ONE evening in June, I found myself at Salisbury Playhouse in
the audience for the South Wiltshire Business of the Year awards.
The atmosphere had the joy and energy of an Evangelical revival
meeting. As Rector of a central-tradition parish and Rural Dean, I
rarely find myself among people who are so energetic, joyful, and
Since its foundation in 1220, St Thomas Becket's has had a
strong relationship with the business and civic life of Salisbury.
As the church of the Market Square, it was the place of worship for
the guilds and trades, and endowed apprenticeships right up to the
First World War.
As Rector, I serve not only as Chaplain to, but also a Director
on, the board of the Chamber of Commerce. As this position has
deepened, I have gently challenged the board on what we understand
to be the place of the chaplain; and when this conversation has
struggled to find common language, I have offered them
opportunities to sack me without any bad feeling. The offers have
always been strongly rejected. They want me there as a priest,
although they cannot fully articulate why.
Yet I was conscious of the need to bring something relevant to
the table. I decided to sponsor an award category that not only
revived that centuries-old tradition of supporting young people in
their careers, but reflected parish and diocesan aims to put them
at the heart of mission.
The category that we devised, "Young Entrepreneur of the Year",
sought to reward under-25s who had taken the risk of starting their
own business, and were then bringing the experience they had gained
to help others.
The cost of sponsorship is commercially sensitive, but it is
within the range of our usual tithed giving to charities and
partner organisations. It has certainly been worth it, and is
proving to be a staggeringly good investment for the credibility of
THE energy on the evening of the awards was amazing - as was
people's reaction to the Church being so prominently present. Again
and again, I was pleasantly surprised, as I was sought out by
business people, who wanted me to know how much they valued the
The Church can be sniffy about the business community. We can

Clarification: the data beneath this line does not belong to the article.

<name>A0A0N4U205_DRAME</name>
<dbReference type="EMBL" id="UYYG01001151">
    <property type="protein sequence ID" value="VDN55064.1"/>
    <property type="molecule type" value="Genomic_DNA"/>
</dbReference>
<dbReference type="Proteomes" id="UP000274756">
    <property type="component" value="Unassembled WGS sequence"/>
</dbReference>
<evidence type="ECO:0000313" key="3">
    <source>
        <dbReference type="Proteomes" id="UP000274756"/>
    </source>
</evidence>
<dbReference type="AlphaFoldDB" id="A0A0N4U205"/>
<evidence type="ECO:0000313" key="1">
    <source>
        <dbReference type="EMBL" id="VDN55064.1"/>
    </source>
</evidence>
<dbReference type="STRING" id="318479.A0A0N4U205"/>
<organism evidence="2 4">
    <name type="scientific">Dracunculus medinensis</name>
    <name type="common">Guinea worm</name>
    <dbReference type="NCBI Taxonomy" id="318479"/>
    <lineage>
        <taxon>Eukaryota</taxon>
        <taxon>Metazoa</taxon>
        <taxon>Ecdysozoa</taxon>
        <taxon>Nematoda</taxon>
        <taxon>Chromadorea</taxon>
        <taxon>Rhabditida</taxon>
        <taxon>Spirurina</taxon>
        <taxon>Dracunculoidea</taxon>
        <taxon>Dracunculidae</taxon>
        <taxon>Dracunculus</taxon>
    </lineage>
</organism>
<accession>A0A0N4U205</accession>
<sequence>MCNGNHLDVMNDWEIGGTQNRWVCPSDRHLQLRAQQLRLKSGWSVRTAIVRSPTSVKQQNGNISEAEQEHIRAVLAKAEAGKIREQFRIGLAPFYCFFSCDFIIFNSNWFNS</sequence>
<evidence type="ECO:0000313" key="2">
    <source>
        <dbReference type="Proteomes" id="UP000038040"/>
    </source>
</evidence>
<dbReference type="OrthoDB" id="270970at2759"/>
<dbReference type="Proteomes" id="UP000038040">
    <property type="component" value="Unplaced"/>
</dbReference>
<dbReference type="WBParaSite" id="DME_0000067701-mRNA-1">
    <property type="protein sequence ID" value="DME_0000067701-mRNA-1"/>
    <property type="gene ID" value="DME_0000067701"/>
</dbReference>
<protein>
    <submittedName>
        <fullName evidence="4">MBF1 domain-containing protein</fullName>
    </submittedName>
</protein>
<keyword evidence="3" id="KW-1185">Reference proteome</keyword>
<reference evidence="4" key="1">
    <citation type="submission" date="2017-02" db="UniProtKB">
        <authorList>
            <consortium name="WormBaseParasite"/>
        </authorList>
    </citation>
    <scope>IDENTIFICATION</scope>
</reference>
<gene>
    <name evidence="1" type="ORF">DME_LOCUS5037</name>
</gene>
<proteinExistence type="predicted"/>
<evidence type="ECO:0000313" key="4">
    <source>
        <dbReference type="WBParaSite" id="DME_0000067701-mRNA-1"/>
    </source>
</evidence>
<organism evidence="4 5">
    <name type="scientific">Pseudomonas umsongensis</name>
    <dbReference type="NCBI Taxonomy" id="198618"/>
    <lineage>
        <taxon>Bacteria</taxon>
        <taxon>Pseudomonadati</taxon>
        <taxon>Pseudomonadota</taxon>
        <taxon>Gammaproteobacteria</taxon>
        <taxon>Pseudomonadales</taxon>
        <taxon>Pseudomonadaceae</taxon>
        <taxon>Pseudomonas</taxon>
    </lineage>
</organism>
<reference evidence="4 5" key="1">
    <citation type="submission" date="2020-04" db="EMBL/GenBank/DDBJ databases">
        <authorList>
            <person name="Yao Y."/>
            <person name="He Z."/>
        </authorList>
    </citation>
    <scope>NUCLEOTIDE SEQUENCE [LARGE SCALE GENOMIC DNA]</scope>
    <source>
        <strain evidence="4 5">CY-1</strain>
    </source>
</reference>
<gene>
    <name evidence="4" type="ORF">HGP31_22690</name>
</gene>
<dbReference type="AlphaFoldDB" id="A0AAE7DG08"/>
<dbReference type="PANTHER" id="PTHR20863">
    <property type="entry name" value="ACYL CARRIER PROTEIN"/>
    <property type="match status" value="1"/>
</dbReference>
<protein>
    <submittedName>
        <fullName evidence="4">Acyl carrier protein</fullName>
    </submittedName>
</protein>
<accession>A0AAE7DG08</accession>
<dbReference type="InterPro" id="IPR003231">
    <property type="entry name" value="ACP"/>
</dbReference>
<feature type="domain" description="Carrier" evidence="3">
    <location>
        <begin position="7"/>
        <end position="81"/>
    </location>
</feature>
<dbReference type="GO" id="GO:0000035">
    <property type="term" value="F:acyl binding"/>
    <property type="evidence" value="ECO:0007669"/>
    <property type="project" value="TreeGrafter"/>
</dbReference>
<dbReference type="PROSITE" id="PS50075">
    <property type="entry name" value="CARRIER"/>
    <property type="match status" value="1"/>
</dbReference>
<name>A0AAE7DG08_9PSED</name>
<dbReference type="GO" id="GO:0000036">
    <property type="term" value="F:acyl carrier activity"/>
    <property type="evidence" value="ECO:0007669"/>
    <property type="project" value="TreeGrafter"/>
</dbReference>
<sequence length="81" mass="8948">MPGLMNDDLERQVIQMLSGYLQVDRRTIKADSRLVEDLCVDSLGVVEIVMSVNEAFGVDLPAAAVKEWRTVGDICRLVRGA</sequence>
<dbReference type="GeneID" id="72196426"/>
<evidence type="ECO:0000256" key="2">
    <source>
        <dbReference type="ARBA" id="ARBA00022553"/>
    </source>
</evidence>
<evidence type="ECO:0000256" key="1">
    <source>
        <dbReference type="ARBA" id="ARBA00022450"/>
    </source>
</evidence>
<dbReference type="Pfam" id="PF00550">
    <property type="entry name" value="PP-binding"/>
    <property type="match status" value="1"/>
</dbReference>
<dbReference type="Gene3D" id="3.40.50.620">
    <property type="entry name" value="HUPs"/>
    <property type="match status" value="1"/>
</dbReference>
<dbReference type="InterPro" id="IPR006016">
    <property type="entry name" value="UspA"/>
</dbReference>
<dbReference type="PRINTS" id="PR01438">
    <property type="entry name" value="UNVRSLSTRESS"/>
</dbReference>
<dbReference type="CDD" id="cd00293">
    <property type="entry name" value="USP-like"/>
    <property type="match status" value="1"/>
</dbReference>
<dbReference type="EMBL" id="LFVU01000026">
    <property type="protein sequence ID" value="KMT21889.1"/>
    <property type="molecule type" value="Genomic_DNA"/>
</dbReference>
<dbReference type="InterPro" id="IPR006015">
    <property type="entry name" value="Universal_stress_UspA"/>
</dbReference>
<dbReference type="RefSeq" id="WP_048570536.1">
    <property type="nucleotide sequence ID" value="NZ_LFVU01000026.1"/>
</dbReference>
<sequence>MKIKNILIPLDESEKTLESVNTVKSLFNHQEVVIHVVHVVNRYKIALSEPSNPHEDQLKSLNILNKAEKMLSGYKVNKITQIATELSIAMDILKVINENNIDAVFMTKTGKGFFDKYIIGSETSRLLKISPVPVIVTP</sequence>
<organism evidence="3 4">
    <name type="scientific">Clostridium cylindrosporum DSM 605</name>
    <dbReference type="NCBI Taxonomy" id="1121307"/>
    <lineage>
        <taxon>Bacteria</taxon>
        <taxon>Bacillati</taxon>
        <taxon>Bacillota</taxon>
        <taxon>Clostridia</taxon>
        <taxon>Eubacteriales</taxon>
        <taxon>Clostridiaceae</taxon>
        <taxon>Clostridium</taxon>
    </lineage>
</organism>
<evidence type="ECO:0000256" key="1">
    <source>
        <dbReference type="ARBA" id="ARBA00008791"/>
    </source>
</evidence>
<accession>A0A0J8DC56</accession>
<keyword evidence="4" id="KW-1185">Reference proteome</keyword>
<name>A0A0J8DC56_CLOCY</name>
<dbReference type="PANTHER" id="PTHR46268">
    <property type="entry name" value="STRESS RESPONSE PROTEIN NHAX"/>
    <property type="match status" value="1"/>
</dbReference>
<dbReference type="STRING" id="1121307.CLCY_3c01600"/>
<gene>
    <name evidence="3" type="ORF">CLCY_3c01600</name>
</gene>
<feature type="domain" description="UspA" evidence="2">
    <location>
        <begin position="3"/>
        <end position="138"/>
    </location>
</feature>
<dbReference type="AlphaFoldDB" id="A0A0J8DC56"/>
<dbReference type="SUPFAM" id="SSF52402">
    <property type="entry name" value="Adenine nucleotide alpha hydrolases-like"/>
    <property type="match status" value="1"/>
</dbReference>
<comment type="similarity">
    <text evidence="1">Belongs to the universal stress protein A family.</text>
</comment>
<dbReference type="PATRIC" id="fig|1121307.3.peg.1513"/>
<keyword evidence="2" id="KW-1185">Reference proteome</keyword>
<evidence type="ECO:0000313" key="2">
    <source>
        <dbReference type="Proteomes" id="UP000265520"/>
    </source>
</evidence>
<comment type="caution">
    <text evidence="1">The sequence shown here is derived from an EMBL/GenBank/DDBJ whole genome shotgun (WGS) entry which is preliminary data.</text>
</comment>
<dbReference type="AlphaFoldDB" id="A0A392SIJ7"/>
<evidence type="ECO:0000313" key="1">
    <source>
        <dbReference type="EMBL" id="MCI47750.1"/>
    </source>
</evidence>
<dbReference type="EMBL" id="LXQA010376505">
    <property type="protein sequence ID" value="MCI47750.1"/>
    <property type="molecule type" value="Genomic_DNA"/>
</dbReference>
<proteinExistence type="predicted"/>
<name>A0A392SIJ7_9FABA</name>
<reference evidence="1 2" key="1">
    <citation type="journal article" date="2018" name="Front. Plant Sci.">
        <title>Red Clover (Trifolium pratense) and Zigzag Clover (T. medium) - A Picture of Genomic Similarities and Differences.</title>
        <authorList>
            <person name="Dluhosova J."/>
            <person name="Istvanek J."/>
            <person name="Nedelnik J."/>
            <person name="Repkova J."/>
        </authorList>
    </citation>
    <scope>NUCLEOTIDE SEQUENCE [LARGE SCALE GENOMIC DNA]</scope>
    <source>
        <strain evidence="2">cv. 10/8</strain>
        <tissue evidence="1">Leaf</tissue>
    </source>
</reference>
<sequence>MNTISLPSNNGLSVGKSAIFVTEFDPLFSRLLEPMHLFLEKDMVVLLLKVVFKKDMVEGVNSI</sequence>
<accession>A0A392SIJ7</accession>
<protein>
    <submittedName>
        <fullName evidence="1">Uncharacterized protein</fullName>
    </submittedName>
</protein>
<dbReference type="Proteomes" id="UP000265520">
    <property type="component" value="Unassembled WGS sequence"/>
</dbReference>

struggle, as followers of Christ, who urged us to give all we had
to the poor, to affirm business people who are committed to the
profit motive. Yet these amazing people celebrate Kingdom values by
risking high stakes to build creative and worthwhile businesses, in
the teeth of a recession. In business, the Kingdom is present, but
its values can struggle to be heard because the controlling
narrative at work is dominated more by acquisitiveness than
Yet grace abounds. I am struck by how almost all recipients of
an award speak of "luck", of the generosity of others in helping
them to succeed, and how they value the people with whom they work,
those they employ, and even those with whom they compete. When
success is being celebrated, it is never purely about the bottom
"ENGAGING with culture" is a church buzzword at present, but
real engagement means being prepared to be challenged and changed
by culture, which is a product of people made in Christ's image. We
should not simply assume that culture is deficient and in need of
being "Christianised" by us.
In God's Pattern (SPCK, 2003), David Stancliffe
explores the Emmaus road story as a model both of discipleship and
mission. He shows how Jesus first draws alongside the two dejected
disciples, and invites them to tell their story in their way. Only
when he has heard them patiently and respectfully does he offer his
own interpretation of the story.
Even then, it has to wait for a moment of epiphany, as Jesus
breaks the bread at supper. The moment is fleeting, but the new
energy created in the encounter sends the two disciples running
back to Jerusalem to spread the good news of resurrection.
More and more, I have come to see my engagement with business as
an Emmaus-road experience. I am called to travel patiently with
these exciting and passionate people, to learn their language and
traditions, join their networks and friendships, and wait for
permission to speak.
JESUS is as present at a business-awards ceremony in Salisbury
as he was on the road to Emmaus; as when he hung around by a well,
waiting to see who turned up; and as when he told stories of
businessmen to illustrate the values of his Kingdom.
In shaping the criteria for the award specifically to reward
interdependence and co-operation, as well as energy and resilience,
we have signalled those qualities as goods to which the Church
The presence of a clerical collar challenges assumptions that
there are places that the Church does not belong, or has retreated
from. When we are patient and respectful, we are wanted. When we
speak with humility, love, and integrity, we are listened to.
While it is vital that the Church works at the margins,
supporting those most in need of help, it is also vital for us to
engage credibly with those who generate the employment and wealth
that brings people in from the margins and allows communities to
prosper. A well-directed and trusted Christian voice is able to
turn pure capital into social capital, as the values of the Kingdom
are articulated and embraced.
The Revd David Linaker is Rector of St Thomas Becket's,
Salisbury, and Rural Dean of Salisbury.